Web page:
Hmm, maybe that explains how we’ve acquired our new guests; our house is surrounded by fields!  Clearly all the mice that other people have released there have skedaddled over and re-homed themselves!
Research in B&Q suggests that this is a common problem in west Wales; there’s a bewildering number of solutions – shelves of it.  I quite like the idea of the electronic repeller that uses ultrasonic sound to drive them from the house clutching their little ears, but it’s an expensive option so we reluctantly choose a more traditional method.  The next night there’s no noise.  At all.  Have the mice gone quietly or are they just playing hard to get?

ePainting is ‘Fuchsias’ by Tom Tomos

Wednesday, 12 October 2011

Return to Ireland: Beyond the Mist

Friday 30 September

It’s our last full day at the cottage so, naturally, the mist lifts.  We seize the chance to take a look at the rugged scenery of the Ring of Beara and the spectacular Healy Pass.  It’s a bit of a whirlwind tour, but it’s wonderful to finally see the breathtaking views that are such a feature of this lovely county.  The fuchsia hedges that Fennie remembered from a trip to County Cork, and which are so characteristic of the area, line many lanes.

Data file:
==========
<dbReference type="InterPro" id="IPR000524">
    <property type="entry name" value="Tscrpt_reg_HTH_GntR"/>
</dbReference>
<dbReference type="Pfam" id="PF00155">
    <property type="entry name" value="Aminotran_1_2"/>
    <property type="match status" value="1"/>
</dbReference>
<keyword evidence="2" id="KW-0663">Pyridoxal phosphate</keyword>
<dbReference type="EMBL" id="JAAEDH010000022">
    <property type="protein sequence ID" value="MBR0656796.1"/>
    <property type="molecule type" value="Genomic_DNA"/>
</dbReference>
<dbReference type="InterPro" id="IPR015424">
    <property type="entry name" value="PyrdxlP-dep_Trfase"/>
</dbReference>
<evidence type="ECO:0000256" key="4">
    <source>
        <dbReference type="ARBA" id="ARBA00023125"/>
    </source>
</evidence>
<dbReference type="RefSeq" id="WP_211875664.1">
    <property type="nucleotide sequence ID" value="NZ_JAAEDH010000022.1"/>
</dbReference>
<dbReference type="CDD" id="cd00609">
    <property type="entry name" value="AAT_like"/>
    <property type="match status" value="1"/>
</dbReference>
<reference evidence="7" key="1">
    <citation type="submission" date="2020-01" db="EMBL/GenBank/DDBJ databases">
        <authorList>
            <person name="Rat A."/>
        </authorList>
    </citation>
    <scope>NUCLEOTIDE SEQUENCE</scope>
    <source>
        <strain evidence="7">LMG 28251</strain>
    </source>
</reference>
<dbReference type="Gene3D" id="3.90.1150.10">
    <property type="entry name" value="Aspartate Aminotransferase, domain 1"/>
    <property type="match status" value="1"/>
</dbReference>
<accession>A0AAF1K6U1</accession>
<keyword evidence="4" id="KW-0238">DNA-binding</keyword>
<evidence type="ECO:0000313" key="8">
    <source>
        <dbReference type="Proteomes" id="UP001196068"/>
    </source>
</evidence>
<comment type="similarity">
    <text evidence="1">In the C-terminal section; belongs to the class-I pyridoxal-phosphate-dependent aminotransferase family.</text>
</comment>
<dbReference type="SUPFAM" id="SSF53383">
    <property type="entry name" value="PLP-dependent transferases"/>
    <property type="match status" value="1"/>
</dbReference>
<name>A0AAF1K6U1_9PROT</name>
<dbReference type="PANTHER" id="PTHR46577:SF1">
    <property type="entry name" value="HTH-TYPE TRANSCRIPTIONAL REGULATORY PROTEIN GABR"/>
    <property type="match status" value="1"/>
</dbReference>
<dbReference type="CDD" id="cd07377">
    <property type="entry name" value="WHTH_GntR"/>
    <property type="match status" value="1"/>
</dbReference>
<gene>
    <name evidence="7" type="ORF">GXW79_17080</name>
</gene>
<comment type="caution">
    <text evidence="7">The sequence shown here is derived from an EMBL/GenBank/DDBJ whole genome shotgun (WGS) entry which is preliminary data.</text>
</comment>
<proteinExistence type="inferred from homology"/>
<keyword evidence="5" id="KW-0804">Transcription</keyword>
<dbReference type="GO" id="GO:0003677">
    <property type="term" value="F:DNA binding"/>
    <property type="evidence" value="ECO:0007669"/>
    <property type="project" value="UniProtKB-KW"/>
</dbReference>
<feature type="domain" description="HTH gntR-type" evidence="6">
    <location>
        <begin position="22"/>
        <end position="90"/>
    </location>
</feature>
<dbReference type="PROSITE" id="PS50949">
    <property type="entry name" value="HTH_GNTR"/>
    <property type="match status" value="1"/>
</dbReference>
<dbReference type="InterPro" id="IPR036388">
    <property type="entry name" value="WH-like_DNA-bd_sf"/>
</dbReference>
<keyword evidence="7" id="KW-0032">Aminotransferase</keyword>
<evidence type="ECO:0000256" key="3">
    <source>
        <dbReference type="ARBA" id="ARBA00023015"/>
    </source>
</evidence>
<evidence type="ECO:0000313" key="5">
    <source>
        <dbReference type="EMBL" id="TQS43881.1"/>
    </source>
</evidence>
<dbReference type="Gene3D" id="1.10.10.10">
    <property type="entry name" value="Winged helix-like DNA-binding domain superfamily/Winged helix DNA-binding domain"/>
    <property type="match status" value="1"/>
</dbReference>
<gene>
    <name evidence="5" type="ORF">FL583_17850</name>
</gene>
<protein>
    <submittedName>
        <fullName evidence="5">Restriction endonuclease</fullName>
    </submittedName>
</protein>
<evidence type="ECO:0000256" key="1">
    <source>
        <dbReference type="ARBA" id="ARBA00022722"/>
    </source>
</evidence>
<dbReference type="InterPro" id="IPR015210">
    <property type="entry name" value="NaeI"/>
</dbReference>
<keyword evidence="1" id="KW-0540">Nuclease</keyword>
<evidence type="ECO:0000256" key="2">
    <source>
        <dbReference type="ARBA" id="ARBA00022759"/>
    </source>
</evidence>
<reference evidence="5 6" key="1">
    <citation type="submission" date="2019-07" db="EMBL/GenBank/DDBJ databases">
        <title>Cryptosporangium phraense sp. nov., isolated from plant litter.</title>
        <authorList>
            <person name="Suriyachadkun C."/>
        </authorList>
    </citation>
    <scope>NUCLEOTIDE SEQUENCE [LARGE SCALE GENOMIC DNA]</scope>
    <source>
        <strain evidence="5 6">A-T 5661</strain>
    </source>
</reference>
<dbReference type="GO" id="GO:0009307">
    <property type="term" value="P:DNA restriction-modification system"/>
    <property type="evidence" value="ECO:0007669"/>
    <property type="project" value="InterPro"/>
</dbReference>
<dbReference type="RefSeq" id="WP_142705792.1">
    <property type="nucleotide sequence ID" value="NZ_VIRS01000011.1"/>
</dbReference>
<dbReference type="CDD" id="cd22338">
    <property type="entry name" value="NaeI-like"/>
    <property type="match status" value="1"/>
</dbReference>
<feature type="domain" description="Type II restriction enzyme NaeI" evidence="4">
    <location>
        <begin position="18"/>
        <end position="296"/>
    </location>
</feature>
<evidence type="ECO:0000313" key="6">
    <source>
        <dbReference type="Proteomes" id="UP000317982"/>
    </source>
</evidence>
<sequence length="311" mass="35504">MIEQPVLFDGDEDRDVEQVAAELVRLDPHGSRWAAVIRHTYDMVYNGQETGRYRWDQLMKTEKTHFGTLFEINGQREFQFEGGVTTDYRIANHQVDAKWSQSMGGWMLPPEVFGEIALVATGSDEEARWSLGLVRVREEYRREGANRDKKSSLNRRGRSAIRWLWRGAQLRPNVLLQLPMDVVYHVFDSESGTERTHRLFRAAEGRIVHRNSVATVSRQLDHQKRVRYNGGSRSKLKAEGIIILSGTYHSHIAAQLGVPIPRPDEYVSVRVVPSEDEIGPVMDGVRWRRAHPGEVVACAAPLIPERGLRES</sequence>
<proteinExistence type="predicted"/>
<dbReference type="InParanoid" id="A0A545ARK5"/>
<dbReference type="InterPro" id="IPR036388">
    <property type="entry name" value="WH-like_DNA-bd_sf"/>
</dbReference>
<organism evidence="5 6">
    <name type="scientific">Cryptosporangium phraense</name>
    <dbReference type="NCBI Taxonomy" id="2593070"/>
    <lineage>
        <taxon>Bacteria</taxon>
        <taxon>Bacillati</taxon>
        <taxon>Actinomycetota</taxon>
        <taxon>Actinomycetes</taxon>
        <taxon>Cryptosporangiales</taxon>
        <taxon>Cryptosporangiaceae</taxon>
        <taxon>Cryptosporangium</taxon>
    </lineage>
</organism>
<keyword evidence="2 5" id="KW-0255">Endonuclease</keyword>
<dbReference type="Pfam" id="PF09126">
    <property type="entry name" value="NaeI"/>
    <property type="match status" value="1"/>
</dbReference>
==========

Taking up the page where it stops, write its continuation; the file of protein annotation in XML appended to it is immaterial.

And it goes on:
Ma wants to visit the wool shop in Bantry to see if she can find some emerald green wool to mix in with the blue she bought in Dingle last year.  Inside the shop, where wool tumbles out of every cupboard and shelf like a wool avalanche, she tells the owner what she’s looking for.
            ‘I have some baby blue,’ says the owner.
            ‘I’m looking for emerald,’ says Ma.
            ‘Beige?’ the owner offers, plunging into a woollen lucky dip.  ‘Brown?  Red?  Black?  Purple?’
            After Ma has rejected what feels like every shade of wool in the shop, the owner trots off and returns with exactly what Ma is looking for.  It’s as if she’s been testing Ma to see if she’ll weaken and take an alternative.  There then follows an almighty haggling session, the clash of two immovable forces, before the owner concedes heavily on the price of the wool, but gets her own back with the cost of the pattern. 

It’s market day in Bantry and we take a stroll to marvel at the stalls.  A man and woman are sitting on the kerb with their fat, jolly baby, a scruffy dog and a cardboard box that clucks and squawks.